Twitter 'permanently suspended' Marjorie Taylor Greene's personal account

Greene's account has been suspended due to "repeated violations" of Covid-19's Twitter policy of lying, the company said.


Twitter has suspended Rep. Marjorie Taylor Greene, R-Ga., For "repeated violations" of its Covid policy, the company said Sunday.

"We have permanently suspended the account you mentioned (@mtgreenee) in repeated violations of our COVID-19 indirect information policy," the Twitter statement said. "We were clear that, according to our strike plan for this policy, we would permanently suspend accounts for repeated policy violations."

Greene still seems to have access to her work account, @RepMTG. Twitter did not say what was posted on Twitter to get what it calls a permanent suspension.

Attorney Marjorie Taylor Green has been banned from Twitter due to false information about Covid

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Greene said in a statement sent to his office on Sunday he was suspended for posting statistics on Twitter at the Vaccine Adverse Event Reporting System. Anyone can report a serious incident to the system, which operates under the Department of Health and Human Services. The organization says it is "not designed to determine whether a vaccine has created a health problem."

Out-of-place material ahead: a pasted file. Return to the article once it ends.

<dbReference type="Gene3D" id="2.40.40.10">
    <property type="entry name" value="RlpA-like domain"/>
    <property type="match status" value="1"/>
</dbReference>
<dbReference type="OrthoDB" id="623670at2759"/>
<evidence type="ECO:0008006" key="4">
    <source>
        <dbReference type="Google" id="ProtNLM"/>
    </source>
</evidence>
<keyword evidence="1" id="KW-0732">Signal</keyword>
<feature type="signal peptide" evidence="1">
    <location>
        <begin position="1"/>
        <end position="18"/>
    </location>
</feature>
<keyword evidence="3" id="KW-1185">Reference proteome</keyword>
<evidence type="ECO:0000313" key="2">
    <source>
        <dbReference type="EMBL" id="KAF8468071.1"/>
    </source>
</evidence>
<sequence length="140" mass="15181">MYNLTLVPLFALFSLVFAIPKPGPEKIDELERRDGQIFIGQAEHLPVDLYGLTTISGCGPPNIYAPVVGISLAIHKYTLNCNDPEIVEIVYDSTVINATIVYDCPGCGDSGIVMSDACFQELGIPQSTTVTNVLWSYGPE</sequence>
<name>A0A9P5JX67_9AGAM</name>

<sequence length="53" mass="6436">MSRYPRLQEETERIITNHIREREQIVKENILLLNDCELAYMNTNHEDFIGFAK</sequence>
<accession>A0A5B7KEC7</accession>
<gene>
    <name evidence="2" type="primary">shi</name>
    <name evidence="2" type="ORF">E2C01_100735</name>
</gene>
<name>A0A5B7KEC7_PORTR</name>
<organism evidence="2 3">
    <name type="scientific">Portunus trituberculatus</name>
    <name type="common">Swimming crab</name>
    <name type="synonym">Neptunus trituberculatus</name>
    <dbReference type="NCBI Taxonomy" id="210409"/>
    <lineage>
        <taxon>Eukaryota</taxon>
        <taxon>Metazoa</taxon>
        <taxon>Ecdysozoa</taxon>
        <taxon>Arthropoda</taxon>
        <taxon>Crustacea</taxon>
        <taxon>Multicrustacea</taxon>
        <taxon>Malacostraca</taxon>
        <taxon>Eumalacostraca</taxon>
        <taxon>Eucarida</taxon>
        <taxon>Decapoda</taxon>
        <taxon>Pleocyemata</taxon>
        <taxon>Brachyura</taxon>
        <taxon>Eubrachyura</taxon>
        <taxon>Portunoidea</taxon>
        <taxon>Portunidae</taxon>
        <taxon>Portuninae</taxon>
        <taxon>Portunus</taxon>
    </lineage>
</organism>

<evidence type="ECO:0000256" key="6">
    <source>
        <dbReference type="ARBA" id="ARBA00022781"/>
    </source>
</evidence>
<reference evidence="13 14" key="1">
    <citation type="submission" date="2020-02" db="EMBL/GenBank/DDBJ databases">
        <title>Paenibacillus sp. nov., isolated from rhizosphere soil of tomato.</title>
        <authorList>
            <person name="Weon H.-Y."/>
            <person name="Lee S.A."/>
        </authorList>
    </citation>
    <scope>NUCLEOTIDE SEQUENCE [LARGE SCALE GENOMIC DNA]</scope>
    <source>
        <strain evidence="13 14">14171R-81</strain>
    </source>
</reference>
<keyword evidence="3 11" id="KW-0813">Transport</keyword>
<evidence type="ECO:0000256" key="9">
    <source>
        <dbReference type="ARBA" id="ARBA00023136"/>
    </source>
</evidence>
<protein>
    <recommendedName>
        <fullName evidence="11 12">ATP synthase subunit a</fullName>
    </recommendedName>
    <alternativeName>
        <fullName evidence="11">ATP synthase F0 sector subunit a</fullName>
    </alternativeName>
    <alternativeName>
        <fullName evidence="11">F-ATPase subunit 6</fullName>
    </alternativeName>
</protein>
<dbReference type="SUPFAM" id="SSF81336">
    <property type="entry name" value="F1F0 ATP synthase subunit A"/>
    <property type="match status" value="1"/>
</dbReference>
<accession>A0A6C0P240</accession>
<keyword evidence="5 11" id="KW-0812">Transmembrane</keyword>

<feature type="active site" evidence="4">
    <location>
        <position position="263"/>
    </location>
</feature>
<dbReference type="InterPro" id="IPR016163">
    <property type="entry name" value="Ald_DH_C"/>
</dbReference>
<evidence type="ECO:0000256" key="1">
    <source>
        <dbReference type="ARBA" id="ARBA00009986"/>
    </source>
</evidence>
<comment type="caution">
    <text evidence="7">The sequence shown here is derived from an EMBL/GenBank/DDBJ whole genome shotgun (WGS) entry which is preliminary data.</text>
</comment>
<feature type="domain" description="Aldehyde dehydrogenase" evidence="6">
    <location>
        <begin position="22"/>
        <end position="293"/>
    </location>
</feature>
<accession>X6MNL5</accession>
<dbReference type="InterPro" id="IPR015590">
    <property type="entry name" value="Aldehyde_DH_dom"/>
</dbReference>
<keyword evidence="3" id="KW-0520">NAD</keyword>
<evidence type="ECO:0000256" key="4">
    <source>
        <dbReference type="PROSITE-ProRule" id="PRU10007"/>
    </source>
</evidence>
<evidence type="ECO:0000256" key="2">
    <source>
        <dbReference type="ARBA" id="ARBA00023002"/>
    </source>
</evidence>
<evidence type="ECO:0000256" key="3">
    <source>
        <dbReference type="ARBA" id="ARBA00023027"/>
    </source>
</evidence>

"Twitter is an enemy of America and cannot control the truth," Greene said. "Okay, I'll show America that we don't need them and it's time to defeat our enemies."

Twitter implemented a criminal strike strike in March. A single claim may not trigger an action, but the company will lock in accounts that violate policy repeatedly.

Five or more strikes lead to "permanent suspension," according to the company's website. Greene was suspended several times last year for violating policies.

In January of last year, Greene was suspended for making false claims about widespread voter fraud in Georgia. He was also suspended in July and August for violating Covid-19 policy and tweets regarding policies.

Greene's suspension is not the first time Twitter has blocked an elected official. Last year, it issued a similar motion against then-President Donald Trump for "gross violation of our Public Integrity Policy."

Chief Financial Officer Ned Segal told CNBC in February that Twitter would support the ban even if Trump re-runs.

"Our policies are designed to ensure that people do not incite violence," Segal said. "He was removed during his presidency, and there will be no difference from any government official once he is removed from office."